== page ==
The streamlined process showcased in the video supports President Trump's One Federal Decision Memorandum of Understanding – signed by 12 federal agencies in April – directing the establishment of a coordinated and timely process for environmental reviews of infrastructure projects. The video also underscores EPA's goal to reach permitting-related decisions within six months by Sept. 30, 2022. The video was developed by EPA's Smart Sectors program, which works with the aerospace industry and 13 other sectors of the economy to better understand the challenges and opportunities surrounding regulated industries.

For more information about EPA Smart Sectors: https://www.epa.gov/smartsectors

Jun 26, 2018

EPA's Notice of Propose Rulemaking for Clean Water Act Hazardous Substances Spill Prevention

On June 15, 2018, a proposed regulatory action to establish no additional regulatory requirements under the Clean Water Act (CWA) section 311(j)(1)(C) authority for CWA hazardous substances (HS) discharges prevention was signed by EPA's Administrator. EPA based this proposal on a review of existing regulations and analysis of the frequency and impacts of reported CWA HS discharges. The purpose of this action is to notify the public of EPA's proposed approach and provide an opportunity for public comment.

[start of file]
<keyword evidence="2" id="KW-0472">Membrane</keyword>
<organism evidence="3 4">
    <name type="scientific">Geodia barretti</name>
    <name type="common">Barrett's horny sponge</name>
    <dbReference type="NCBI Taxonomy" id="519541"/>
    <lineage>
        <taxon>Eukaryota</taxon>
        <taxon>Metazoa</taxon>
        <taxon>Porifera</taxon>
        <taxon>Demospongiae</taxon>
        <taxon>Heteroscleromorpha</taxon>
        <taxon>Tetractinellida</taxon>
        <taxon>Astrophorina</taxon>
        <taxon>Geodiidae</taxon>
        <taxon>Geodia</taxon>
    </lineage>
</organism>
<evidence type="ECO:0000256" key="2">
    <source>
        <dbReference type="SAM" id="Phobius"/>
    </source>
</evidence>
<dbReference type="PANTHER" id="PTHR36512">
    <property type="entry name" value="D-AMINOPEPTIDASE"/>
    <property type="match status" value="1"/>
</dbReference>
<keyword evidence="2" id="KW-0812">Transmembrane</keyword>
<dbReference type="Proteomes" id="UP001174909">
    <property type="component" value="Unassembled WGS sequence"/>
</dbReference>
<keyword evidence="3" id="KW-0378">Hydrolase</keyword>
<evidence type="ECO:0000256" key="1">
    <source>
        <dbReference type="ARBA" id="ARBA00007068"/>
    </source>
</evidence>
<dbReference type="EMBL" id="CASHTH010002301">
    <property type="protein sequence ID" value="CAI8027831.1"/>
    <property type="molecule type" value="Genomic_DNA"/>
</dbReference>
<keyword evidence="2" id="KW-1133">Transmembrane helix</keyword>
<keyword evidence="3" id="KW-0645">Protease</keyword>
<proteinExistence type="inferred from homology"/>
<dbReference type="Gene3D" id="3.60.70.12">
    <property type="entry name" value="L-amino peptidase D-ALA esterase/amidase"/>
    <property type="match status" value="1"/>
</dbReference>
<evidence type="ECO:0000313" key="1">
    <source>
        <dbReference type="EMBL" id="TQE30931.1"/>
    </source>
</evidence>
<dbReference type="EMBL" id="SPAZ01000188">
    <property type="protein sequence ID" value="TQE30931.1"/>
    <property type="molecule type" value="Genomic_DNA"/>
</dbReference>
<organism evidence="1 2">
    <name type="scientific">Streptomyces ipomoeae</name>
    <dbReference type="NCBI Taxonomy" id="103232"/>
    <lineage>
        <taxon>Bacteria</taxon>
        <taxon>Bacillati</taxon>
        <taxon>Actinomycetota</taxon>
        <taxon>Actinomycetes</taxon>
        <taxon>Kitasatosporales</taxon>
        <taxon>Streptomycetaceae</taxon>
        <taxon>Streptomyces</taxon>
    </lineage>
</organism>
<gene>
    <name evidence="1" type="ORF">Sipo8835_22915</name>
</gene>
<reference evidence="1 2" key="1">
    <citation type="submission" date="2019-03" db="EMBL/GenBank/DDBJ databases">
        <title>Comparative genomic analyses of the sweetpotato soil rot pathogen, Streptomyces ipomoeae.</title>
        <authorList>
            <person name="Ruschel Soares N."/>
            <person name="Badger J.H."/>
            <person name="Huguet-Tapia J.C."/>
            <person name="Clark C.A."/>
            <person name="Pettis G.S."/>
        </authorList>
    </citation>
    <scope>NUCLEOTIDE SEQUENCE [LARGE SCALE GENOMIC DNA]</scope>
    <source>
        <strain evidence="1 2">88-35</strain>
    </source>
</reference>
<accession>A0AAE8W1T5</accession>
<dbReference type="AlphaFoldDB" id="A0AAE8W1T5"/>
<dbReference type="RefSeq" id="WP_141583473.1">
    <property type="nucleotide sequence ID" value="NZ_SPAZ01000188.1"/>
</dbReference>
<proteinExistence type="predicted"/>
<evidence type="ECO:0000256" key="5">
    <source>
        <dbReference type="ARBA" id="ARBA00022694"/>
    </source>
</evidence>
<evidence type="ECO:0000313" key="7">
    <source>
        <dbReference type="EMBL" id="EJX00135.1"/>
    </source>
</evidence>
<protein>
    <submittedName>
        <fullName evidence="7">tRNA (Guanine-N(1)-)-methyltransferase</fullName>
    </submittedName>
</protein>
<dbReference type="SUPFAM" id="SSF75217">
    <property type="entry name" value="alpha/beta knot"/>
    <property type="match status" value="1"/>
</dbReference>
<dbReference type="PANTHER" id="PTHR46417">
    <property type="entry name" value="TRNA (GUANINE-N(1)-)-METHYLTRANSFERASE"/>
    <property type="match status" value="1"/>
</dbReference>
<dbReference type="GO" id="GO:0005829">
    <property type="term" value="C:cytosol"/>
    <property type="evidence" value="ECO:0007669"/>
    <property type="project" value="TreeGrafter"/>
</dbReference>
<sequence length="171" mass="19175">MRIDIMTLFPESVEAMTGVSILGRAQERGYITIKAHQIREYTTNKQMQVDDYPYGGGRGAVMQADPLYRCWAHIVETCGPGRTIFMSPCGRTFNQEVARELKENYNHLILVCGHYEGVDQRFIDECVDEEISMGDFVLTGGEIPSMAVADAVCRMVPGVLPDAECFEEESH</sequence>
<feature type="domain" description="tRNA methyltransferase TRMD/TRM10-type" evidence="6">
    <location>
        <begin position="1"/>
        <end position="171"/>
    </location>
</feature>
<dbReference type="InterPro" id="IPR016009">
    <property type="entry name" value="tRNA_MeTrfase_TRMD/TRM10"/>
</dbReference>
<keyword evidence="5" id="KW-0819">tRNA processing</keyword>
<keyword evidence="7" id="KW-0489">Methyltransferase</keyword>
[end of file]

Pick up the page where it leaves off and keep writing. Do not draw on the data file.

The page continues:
Jun 15, 2018

University of Utah Site Selected for $140 Million Geothermal Research and Development

Department of Energy Selects University of Utah Site for FORGE
Today, the U.S. Department of Energy (DOE) announced that the University of Utah will receive up to $140 million in continued funding over the next five years for cutting-edge geothermal research and development. After three years of planning, site characterization, and competition, the proposed site outside of Milford, Utah, has been selected as the location of the Frontier Observatory for Research in Geothermal Energy (FORGE) field laboratory. This new FORGE site is dedicated to research on enhanced geothermal systems (EGS), or manmade geothermal reservoirs.

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Jun 8, 2018

Regulatory Alert: e-Manifest User Fee Final Rule is effective June 30, 2018.

Regulatory Alert: The e-Manifest User Fee Final Rule was published in the Federal Register on January 3, 2018, and is effective June 30, 2018.

The new 5-part form cannot be used until June 30. As soon as EPA approves the form, it will be available for order and begin shipping.

The current 6-part form must be used through June 29 and is prohibited from use after June 29, except as provided by EPA in the following: "EPA will accept Page 1 copies of the obsolete 6-copy forms for processing after June 30, 2018, but we strongly recommend that users transition to the 5-copy forms as quickly as possible. If a user wishes to continue to use the obsolete 6-copy forms, they should undertake measures to minimize confusion in their use, such as applying a pre-printed adhesive label to the top copy with the accurate copy distribution language ('designated facility to EPA's e-Manifest system'). Facilities should train their manifest personnel to inspect manifests carefully to ensure they are routed properly during the time any of the obsolete manifests remain in use."